#Evolution and spatio-temporal #dynamics of #Enterovirus A71 subgenogroups in #Vietnam (J Infect Dis., abstract)

[Source: The Journal of Infectious Diseases, full page: (LINK). Abstract, edited.]

Evolution and spatio-temporal dynamics of Enterovirus A71 subgenogroups in Vietnam

Nguyen Thi Thanh, Celeste Donato, Vu Thi Huyen Trang, Nguyen Trung Kien, Phạm Mai Thuy Trang, Tran Quoc Khanh, Dang Thi Nguyet, Hoang Quoc Cuong, Phan Trong Lan, Vu Thi Que Huong, H Rogier van Doorn, Vijaykrishna Dhanasekaran

#Corresponding author: Vijaykrishna Dhanasekaran vijay.dhanasekaran@monash.edu Department of Microbiology 19 Innovation Drive Monash University Clayton 3800 Phone: +613 9905 5415 Fax: +613 9902 9222

The Journal of Infectious Diseases, jix500, https://doi.org/10.1093/infdis/jix500

Published: 23 September 2017 – Received: 28 February 2017

Citation: Nguyen Thi Thanh Thao, Celeste Donato, Vu Thi Huyen Trang, Nguyen Trung Kien, Phạm Mai Thuy Trang, Tran Quoc Khanh, Dang Thi Nguyet, October Sessions, Hoang Quoc Cuong, Phan Trong Lan, Vu Thi Que Huong, H Rogier van Doorn, Vijaykrishna Dhanasekaran; Evolution and spatio-temporal dynamics of Enterovirus A71 subgenogroups in Vietnam, The Journal of Infectious Diseases, , jix500, https://doi.org/10.1093/infdis/jix500

© 2017 Oxford University Press

 

Abstract

Background

Enterovirus A71 (EV-A71) is the major cause of severe hand, foot and mouth disease and viral encephalitis in children across the Asia-Pacific region, including in Vietnam which has experienced a high burden of disease in recent years. Multiple subgenogroups (C1, C4, C5 and B5) concurrently circulate in the region with a large variation in epidemic severity. The relative differences in their evolution and epidemiology were examined within Vietnam and globally.

Methods

A total of 752 VP1 gene sequences were analysed (413 generated in this study combined with 339 obtained from GenBank), collected from patients in 36 provinces in Vietnam during 2003–2013 along with epidemiological metadata. Globally representative VP1 gene datasets of subgenogroups were used to co-estimate time-resolved phylogenies and relative genetic diversity to infer virus origins and regional transmission network.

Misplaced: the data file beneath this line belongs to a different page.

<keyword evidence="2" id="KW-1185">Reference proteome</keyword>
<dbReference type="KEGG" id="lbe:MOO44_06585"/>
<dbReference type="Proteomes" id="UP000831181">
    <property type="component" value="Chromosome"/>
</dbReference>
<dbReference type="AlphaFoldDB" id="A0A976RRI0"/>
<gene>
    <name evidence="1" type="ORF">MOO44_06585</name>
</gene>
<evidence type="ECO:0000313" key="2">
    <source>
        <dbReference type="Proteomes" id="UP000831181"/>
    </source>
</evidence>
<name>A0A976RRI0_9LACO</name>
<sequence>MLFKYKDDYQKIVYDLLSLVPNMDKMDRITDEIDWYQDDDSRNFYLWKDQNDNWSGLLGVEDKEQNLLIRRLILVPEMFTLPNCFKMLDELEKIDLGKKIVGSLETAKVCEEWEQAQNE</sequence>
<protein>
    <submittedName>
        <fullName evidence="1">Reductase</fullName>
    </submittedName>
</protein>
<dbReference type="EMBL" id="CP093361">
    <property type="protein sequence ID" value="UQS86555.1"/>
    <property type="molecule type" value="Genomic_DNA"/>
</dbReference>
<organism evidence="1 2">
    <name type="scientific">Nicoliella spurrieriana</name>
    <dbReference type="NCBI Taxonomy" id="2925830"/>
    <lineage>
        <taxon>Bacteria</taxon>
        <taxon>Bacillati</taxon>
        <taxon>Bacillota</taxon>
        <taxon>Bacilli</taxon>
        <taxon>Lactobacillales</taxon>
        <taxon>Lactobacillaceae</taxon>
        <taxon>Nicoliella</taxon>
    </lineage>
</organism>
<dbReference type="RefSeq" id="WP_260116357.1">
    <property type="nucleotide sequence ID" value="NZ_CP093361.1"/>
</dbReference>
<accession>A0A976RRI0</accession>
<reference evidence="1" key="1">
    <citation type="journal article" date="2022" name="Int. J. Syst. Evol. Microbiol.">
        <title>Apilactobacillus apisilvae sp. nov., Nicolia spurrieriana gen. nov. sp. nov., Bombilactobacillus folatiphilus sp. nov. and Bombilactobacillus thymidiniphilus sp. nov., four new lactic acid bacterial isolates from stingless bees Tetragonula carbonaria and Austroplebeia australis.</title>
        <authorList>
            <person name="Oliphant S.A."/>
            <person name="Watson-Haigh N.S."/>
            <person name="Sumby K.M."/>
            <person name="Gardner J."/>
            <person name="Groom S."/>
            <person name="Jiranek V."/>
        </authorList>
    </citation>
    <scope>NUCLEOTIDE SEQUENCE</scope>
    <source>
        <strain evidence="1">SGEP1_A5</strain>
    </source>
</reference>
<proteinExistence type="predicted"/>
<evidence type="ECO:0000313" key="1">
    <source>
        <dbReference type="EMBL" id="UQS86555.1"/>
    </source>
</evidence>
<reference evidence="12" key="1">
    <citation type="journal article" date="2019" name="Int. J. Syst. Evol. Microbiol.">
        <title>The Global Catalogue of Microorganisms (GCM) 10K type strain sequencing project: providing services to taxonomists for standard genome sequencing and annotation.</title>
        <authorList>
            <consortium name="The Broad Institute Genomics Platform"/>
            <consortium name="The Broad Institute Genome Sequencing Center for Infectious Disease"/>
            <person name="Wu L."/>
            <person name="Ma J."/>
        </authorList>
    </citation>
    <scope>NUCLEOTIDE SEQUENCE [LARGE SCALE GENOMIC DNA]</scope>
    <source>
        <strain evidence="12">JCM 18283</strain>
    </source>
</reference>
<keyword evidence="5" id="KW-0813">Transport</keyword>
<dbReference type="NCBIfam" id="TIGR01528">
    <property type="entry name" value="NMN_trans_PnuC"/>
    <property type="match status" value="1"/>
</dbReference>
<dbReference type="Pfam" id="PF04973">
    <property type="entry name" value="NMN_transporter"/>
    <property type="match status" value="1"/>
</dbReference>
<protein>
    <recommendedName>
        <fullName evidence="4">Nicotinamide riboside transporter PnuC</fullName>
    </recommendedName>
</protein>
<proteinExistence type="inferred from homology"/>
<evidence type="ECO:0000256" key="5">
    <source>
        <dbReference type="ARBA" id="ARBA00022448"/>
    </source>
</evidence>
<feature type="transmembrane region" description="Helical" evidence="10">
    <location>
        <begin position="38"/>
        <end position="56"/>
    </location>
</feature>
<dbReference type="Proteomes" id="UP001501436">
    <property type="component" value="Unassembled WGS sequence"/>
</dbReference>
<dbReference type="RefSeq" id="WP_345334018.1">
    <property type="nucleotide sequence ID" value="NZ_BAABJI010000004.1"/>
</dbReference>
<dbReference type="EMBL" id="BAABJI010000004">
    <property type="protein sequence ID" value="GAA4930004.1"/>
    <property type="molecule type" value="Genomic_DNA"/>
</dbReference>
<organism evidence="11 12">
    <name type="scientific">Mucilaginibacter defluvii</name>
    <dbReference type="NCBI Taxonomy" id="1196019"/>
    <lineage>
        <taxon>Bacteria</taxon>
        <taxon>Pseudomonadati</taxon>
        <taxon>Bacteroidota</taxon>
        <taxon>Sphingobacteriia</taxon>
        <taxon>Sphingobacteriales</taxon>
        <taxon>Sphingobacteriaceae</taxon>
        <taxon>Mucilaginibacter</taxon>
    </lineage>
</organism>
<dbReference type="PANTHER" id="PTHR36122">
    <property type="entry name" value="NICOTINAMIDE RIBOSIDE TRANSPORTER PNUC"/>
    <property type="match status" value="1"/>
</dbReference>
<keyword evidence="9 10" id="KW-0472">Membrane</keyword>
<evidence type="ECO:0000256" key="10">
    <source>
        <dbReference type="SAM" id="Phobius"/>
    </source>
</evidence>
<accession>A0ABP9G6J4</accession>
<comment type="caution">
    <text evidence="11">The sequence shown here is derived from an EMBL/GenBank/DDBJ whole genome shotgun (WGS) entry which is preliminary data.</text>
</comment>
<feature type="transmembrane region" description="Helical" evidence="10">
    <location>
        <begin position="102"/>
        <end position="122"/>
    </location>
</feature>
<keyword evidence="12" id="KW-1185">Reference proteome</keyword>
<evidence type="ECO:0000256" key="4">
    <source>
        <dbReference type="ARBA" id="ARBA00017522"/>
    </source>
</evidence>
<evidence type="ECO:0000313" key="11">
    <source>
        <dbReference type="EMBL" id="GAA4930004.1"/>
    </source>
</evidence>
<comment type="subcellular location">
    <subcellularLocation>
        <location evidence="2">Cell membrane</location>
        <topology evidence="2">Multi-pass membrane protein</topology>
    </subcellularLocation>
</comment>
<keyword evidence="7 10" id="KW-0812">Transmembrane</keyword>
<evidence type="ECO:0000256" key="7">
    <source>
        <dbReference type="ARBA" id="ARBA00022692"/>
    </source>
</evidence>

Results

Despite frequent virus migration between countries, the highest genetic diversity of individual subgenogroups was maintained independently for several years in specific Asian countries representing genogroup-specific sources of EV-A71 diversity.

Conclusion

This study highlights a persistent transmission network of EV-A71, with specific Asian countries seeding other countries in the region and beyond, emphasising the need for improved EV-A71 surveillance and detailed genetic and antigenic characterisation.

Enterovirus A71, Vietnam, Hand Foot and Mouth Disease, Phylogenetics

Topic: metadata – enterovirus – epidemiology – hand-foot-and-mouth disease – asia – child – cost of illness – viral encephalitis – genes – phylogeny – vietnam – genetics – viruses – persistence – epidemic – surveillance, medical – asian – absolute risk reduction – genbank – datasets

Issue Section: Major Article

© The Author 2017. Published by Oxford University Press for the Infectious Diseases Society of America. All rights reserved. For permissions, e-mail: journals.permissions@oup.com.

Keywords: EV-71; HFMD; Asian Region; Vietnam.

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Giuseppe Michieli

I am an Italian blogger, active since 2005 with main focus on emerging infectious diseases such as avian influenza, SARS, antibiotics resistance, and many other global Health issues. Other fields of interest are: climate change, global warming, geological and biological sciences. My activity consists mainly in collection and analysis of news, public services updates, confronting sources and making decision about what are the 'signals' of an impending crisis (an outbreak, for example). When a signal is detected, I follow traces during the entire course of an event. I started in 2005 my blog ''A TIME'S MEMORY'', now with more than 40,000 posts and 3 millions of web interactions. Subsequently I added an Italian Language blog, then discontinued because of very low traffic and interest. I contributed for seven years to a public forum (FluTrackers.com) in the midst of the Ebola epidemic in West Africa in 2014, I left the site to continue alone my data tracking job.